Flanagan apologises for ‘intemperate comments’ to Alan Kelly
Minister for Justice acknowledges he should have handled TD’s McCabe questions better
Charlie Flanagan: “I had been told by some people in my constituency that Deputy Kelly had made very negative comments about me in their presence.” Photograph: Niall Carson/PA Wire
It was one of a series of apologies made by Mr Flanagan as he dealt with the fallout from the Garda whistleblower controversy, which led to the resignation of the Tánaiste Frances Fitzgerald on Tuesday.
The Minister recalled in the House that he had said on November 15th that Mr Kelly was engaged in a smear campaign against him when Mr Kelly asked questions of the Department of Justice about Garda whistleblower Sgt Maurice McCabe.
“I had been told by some people in my constituency that Deputy Kelly had made very negative comments about me in their presence,’’ he added.
“I always considered Deputy Kelly a good colleague, both in parliament and in government, and I confess that I was taken aback and offended when these allegations were made to me.’’
Mr Flanagan said he fully accepted he reacted badly and he apologised to Mr Kelly and to the House and withdrew his comments.
He said he had been consistently advised, when replying in the Dáil to Mr Kelly’s questions, that to engage on issues under the remit of the Charleton tribunal would breach the House’s standing orders.
He was also advised it would improperly encroach on the tribunal’s workings and would amount to a parallel process, thereby undermining it.
“It is only right to acknowledge that Deputy Kelly’s parliamentary questions should have been better handled by me,’’ he added.
He said he would now ask the Ceann Comhairle to assist in providing guidance in terms of how to respond to issues falling within the tribunal’s terms of reference.
He thanked Mr Kelly for his parliamentary questions, which led to the unearthing of an email that had not been sent to the Charleton tribunal.
“As the House is aware, the Taoiseach subsequently ordered a search and retrieval of documents which resulted in the retrieval of a further email chain, now with the tribunal,’’ he added.
Shocked and horrified
Mr Flanagan said he was “shocked and, frankly, horrified’’ there were records in the Department of Justice that should have been provided to the tribunal.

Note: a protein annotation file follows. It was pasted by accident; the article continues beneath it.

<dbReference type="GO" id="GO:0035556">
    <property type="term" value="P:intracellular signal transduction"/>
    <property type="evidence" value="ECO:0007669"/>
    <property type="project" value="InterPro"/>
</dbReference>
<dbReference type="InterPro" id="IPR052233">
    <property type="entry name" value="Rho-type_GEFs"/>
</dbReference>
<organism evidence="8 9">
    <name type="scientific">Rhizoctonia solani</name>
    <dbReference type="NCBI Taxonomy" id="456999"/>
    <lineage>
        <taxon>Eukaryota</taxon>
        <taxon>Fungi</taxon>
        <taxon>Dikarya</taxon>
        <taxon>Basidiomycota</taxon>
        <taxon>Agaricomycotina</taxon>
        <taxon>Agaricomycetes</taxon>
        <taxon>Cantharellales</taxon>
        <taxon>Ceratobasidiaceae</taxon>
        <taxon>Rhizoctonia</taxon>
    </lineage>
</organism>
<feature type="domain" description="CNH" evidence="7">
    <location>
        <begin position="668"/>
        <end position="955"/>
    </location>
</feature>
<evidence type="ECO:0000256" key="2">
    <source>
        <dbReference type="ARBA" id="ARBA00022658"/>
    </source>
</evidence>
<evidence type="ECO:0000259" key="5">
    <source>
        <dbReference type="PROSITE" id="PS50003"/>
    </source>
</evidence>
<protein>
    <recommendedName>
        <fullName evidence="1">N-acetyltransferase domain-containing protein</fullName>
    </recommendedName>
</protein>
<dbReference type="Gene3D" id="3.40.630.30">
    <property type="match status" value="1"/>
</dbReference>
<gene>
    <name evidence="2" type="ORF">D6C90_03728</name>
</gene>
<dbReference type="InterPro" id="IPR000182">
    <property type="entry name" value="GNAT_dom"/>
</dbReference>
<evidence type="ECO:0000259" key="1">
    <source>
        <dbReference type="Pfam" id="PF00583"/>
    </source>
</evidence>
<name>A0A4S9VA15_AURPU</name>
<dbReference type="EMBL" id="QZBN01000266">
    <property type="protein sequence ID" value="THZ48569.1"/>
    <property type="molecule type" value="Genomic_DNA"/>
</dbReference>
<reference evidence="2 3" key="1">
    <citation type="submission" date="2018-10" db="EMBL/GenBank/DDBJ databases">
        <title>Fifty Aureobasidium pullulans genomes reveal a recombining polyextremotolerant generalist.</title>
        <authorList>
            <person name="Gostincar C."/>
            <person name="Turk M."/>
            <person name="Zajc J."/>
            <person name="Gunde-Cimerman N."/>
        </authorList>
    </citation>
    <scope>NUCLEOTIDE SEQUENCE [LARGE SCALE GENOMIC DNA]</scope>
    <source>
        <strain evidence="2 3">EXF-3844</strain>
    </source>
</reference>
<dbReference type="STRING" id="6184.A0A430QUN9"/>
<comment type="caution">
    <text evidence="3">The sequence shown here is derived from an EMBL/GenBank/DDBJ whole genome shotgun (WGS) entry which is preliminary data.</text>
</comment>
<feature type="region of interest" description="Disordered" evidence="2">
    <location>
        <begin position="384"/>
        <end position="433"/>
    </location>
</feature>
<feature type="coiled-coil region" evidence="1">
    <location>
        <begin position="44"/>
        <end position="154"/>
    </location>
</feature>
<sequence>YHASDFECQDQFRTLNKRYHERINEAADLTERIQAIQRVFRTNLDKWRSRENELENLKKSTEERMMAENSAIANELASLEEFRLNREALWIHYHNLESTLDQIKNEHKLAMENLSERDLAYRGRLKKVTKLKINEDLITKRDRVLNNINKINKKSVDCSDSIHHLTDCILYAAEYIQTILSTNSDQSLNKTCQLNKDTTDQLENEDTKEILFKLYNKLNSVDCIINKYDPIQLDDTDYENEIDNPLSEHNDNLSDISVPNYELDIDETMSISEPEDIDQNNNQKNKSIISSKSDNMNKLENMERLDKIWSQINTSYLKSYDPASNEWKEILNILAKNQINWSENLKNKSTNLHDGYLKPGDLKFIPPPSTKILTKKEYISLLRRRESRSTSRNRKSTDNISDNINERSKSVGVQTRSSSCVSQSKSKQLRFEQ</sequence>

“As a Minister I have repeatedly emphasised the vital importance of full co-operation by the department with the tribunal,’’ he added.
“I have taken every opportunity to stress this within the department and it is an understatement to say I am bitterly disappointed by the events of recent weeks,’’ he said.
He said it had been a major challenge at every step to obtain complete information in a timely manner.
On a few occasions recently, information had been provided to him, to the Taoiseach, and then to this House, and subsequently proven to be inaccurate.
“This is completely unacceptable and I wish to formally apologise to the Taoiseach, to you Ceann Comhairle and to the House,’’ he added.
He said in recent days it had been clear information in the possession of journalists and members of the Opposition had not been forthcoming to him as Minister.
Mr Flanagan denied he had sat next to the Taoiseach and allowed him to misinform the House.
He said on Monday, November 13th, he was in his Laois constituency when he received a telephone call from the department’s secretary general, Noel Waters, to say he was retiring.
Mr Waters made reference to an email pertaining to the O’Higgins commission and Sgt Maurice McCabe that had been discovered in the department.
Mr Flanagan said he had responded that anything relevant should be sent to the tribunal.
He had simply missed the significance of the email, which he viewed as just another addition to the 230-plus documents already discovered to the tribunal from the department.
“I did not see the actual email until a week later, on the night of Monday, November 20th, and that is why I did not raise it with the Taoiseach,’’ he added.